Lack of tracking, reminder, or recall systems. Surveys have noted that only a small proportion (generally less than 10%) of primary care practitioners systematically track and identify those patients who are behind in immunizations.12,37 An even smaller proportion of providers utilize reminder systems for patients who are due for vaccinations. Until immunization registries are implemented, primary care practices will offer the best opportunities to identify underimmunized preschool children and to contact them for follow-up. Many primary care providers already utilize reminders prior to upcoming preventive care visits. These reminders probably are effective in minimizing the rates of appointments-not-kept and may help promote immunization delivery. Inoerporating tracking and recall systems for children who are behind on immunizations would likely improve immunization rates even further.
Difficult} in implementing immunisation practice standards. In response to the measles outbreaks that occurred between 1989-1991, the National Vaccine Advisory Committee called for the development of standards to guide immunization practices in the United States. In 1992, an ad hoc working group, which consisted of CDC staff, as well as representatives from state and local health departments, physician and nursing organizations, and public and private providers, published 18 standards "as to what constitutes the most essential and desirable immunization policies and practices in an immunization service."64 While these standards were a critical first step, they are unlikely to solve the problem of underimmunization completely because they suggest relatively major changes in provider practice styles but do not provide specific advice about how to implement these changes. Baseline surveys of primary care providers conducted prior to the distribution of CDOs published standards demonstrated that many providers followed practices that did not conform to the 1992 standards.37,65 A national survey conducted in 1995, two years after the publication of the standards, also revealed suboptimal conformity to the immunization standards among pediatricians and family practitioners.66 Additional follow-up studies are needed, but it is likely that a significant number of providers will continue to report difficulty in implementing CDC standards.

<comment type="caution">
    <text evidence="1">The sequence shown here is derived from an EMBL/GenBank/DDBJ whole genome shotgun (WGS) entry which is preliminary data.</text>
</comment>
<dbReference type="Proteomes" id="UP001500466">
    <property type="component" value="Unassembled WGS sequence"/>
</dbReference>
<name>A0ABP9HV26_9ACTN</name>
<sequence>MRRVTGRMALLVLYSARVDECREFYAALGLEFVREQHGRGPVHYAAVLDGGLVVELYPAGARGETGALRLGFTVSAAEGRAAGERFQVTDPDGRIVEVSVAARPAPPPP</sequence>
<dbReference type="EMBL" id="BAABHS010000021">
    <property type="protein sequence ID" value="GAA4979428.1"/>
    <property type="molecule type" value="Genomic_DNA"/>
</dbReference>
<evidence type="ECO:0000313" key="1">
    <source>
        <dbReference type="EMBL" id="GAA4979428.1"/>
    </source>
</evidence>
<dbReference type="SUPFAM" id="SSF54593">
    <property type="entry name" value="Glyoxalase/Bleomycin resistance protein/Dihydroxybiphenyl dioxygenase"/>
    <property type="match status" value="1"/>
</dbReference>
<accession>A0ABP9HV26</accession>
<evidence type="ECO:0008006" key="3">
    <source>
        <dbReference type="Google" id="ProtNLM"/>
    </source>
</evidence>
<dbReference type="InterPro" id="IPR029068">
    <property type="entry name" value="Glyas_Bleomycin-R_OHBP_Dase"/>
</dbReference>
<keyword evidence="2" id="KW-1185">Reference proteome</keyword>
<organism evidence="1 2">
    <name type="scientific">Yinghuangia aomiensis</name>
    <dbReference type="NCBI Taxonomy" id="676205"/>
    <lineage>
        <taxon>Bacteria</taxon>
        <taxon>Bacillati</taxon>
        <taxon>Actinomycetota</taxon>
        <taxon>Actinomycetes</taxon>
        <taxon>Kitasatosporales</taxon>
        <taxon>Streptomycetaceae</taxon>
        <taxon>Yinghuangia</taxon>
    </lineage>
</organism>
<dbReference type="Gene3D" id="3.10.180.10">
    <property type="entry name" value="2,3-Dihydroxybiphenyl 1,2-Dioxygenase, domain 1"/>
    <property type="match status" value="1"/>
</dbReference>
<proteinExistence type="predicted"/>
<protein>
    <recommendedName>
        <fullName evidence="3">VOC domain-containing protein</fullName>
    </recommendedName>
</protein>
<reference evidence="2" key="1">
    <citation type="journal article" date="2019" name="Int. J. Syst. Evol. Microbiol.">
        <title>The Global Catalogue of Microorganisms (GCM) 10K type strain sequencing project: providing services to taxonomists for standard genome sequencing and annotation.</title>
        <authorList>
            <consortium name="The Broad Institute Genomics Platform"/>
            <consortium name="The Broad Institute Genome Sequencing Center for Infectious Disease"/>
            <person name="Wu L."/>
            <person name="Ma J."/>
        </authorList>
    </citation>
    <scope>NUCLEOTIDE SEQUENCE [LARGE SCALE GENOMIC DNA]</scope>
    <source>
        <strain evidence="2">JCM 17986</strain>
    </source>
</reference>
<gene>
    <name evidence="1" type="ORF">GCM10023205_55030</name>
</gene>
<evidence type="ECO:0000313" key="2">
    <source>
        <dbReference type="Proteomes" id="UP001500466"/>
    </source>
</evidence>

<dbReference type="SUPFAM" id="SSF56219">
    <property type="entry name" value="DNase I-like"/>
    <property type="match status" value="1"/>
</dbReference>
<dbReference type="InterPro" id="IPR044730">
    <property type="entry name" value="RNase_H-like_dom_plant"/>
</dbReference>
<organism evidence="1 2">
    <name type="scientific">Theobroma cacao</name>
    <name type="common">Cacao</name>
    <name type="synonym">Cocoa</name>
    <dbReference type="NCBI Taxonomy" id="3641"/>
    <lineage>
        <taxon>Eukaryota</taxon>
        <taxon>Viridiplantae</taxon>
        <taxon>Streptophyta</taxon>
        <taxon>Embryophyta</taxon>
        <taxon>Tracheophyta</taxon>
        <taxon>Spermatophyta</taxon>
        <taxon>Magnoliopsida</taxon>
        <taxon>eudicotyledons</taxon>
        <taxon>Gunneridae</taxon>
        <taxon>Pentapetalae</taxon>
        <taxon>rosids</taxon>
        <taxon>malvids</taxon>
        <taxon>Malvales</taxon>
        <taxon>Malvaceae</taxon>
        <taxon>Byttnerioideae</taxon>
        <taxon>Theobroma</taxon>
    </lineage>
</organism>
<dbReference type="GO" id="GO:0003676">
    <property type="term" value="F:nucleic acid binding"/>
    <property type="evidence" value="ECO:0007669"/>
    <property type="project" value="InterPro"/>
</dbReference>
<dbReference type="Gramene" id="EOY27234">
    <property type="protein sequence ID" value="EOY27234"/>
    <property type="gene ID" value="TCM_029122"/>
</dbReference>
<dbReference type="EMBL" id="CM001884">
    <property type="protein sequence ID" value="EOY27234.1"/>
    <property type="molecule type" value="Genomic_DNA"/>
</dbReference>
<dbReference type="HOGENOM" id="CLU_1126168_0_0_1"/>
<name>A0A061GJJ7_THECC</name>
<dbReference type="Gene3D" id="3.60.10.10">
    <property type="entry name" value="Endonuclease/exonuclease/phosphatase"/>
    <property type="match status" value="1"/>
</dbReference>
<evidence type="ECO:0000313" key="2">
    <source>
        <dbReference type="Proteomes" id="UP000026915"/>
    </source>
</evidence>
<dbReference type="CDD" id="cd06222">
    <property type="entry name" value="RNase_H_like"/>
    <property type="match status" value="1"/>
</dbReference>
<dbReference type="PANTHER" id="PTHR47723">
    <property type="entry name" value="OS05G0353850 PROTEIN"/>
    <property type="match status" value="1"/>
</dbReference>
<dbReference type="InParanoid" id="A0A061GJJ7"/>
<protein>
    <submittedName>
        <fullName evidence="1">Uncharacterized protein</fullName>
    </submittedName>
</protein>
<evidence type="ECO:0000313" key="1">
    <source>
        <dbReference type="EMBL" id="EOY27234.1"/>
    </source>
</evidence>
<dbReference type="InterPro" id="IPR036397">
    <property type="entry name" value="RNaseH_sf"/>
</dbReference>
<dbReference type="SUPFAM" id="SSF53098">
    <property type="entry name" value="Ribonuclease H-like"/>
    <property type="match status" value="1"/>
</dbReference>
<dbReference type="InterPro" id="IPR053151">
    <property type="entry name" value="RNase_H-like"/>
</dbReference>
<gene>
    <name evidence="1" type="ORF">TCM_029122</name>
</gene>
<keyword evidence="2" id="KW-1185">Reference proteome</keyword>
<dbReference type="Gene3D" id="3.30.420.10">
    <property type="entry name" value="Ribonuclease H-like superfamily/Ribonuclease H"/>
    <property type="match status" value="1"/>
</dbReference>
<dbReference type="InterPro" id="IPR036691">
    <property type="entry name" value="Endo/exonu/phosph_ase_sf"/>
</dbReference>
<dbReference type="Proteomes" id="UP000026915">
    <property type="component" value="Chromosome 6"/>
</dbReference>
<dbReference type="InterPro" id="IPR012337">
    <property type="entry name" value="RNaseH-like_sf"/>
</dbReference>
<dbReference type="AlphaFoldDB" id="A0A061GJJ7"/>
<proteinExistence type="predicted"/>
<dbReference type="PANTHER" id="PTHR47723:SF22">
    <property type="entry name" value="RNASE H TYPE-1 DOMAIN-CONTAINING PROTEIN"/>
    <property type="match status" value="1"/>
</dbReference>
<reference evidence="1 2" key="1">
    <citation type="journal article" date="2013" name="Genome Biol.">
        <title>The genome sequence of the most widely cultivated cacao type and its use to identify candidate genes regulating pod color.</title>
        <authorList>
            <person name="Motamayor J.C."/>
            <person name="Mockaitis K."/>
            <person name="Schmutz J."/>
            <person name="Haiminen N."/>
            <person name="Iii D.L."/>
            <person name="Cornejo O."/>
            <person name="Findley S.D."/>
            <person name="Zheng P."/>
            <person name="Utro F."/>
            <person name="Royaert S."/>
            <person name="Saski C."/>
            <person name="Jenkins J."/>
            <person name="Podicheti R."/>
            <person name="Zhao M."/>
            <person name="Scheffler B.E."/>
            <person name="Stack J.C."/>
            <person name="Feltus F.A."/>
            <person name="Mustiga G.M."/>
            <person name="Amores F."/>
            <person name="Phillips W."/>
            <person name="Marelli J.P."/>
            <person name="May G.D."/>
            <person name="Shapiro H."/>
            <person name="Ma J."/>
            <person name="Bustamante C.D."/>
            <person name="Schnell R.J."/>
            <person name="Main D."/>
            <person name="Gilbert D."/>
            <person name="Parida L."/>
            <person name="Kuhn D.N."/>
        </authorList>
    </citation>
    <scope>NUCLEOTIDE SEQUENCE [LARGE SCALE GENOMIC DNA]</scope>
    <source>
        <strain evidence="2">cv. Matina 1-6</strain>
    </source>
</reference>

Office and clinic factors